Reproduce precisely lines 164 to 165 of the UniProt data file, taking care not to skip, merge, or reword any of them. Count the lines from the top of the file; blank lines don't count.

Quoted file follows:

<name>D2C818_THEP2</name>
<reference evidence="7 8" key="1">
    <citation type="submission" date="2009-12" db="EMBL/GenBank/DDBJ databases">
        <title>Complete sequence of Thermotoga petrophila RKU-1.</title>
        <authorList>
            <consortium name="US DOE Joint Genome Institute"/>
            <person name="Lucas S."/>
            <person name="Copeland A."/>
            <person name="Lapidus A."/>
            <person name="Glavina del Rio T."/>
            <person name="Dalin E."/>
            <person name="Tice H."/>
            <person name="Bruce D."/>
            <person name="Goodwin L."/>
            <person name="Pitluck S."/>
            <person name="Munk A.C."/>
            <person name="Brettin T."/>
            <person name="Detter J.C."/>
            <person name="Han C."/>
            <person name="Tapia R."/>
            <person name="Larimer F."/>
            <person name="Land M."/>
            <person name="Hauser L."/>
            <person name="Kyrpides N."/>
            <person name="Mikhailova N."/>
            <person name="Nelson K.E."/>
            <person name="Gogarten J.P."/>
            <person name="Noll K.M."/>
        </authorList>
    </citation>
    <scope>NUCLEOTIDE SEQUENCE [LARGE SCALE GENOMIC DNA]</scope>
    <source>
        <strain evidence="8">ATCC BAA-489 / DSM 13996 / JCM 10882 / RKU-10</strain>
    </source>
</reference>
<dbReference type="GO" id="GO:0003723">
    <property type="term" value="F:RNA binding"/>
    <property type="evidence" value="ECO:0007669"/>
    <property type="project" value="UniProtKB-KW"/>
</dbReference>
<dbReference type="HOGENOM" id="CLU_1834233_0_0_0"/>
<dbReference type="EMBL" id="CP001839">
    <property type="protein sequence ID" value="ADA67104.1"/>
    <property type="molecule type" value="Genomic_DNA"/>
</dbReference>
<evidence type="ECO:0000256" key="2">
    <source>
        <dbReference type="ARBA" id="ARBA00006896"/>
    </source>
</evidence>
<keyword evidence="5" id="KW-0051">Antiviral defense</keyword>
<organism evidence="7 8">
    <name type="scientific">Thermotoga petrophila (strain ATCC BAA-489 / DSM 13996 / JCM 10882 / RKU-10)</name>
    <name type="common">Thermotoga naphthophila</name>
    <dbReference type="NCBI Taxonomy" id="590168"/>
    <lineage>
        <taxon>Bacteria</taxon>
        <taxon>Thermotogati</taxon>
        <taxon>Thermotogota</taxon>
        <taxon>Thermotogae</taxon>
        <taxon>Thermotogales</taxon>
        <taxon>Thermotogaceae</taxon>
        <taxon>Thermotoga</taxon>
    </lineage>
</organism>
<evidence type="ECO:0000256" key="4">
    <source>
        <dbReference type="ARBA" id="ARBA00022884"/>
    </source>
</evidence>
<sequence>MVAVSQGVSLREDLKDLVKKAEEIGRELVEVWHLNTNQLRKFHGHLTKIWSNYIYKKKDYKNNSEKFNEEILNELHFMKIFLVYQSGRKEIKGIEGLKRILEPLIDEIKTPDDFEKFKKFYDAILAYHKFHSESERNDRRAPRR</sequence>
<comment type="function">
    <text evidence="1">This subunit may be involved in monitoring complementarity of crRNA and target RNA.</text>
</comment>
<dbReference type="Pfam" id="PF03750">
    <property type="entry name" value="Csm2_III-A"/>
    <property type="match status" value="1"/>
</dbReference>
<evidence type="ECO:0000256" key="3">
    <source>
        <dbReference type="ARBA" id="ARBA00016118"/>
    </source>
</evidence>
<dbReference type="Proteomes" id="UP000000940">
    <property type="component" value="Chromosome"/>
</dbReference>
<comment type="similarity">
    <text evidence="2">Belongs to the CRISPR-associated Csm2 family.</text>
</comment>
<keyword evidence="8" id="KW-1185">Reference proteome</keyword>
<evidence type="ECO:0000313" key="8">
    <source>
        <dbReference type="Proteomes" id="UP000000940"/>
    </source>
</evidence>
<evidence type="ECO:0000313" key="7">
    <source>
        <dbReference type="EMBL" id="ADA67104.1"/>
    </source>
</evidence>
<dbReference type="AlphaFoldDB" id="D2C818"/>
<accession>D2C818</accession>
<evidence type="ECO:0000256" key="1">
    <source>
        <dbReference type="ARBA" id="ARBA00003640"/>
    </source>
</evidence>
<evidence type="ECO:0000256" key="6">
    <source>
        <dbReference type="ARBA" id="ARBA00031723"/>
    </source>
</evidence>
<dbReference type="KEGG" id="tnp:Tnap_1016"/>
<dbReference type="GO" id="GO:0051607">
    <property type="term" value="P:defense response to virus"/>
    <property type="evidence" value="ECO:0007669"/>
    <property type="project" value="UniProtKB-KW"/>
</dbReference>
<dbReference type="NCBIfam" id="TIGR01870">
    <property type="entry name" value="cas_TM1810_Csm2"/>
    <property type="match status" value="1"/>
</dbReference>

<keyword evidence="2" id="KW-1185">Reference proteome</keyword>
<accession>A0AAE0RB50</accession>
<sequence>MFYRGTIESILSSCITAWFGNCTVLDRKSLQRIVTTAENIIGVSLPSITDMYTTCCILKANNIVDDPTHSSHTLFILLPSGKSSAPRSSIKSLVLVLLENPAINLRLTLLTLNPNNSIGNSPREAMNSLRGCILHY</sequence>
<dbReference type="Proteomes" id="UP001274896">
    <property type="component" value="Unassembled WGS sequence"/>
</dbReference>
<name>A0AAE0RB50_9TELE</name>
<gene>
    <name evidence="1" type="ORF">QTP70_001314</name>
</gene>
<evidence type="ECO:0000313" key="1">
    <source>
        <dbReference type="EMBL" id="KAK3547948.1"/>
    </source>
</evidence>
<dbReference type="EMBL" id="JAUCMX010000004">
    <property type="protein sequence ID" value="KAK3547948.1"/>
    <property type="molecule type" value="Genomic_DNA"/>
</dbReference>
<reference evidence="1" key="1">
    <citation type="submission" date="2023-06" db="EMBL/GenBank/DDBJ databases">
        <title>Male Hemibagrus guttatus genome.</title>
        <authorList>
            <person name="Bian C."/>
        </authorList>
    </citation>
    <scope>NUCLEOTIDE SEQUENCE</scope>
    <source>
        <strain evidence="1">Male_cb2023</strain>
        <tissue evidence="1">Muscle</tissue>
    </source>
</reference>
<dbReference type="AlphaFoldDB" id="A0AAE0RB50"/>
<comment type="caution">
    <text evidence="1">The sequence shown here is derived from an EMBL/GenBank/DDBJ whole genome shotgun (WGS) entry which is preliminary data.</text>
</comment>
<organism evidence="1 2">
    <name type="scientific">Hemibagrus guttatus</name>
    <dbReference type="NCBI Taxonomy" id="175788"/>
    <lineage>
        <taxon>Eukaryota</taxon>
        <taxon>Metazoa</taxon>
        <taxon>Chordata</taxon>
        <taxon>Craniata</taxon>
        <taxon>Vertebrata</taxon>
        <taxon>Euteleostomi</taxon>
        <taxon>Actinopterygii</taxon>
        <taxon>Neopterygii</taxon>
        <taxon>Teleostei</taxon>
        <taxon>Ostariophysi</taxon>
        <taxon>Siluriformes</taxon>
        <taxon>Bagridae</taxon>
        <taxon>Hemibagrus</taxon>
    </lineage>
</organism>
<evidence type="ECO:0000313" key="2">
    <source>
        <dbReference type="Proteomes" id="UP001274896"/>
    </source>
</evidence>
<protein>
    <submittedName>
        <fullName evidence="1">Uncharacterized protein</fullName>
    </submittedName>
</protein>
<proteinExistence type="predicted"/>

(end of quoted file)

        <taxon>Metazoa</taxon>
        <taxon>Chordata</taxon>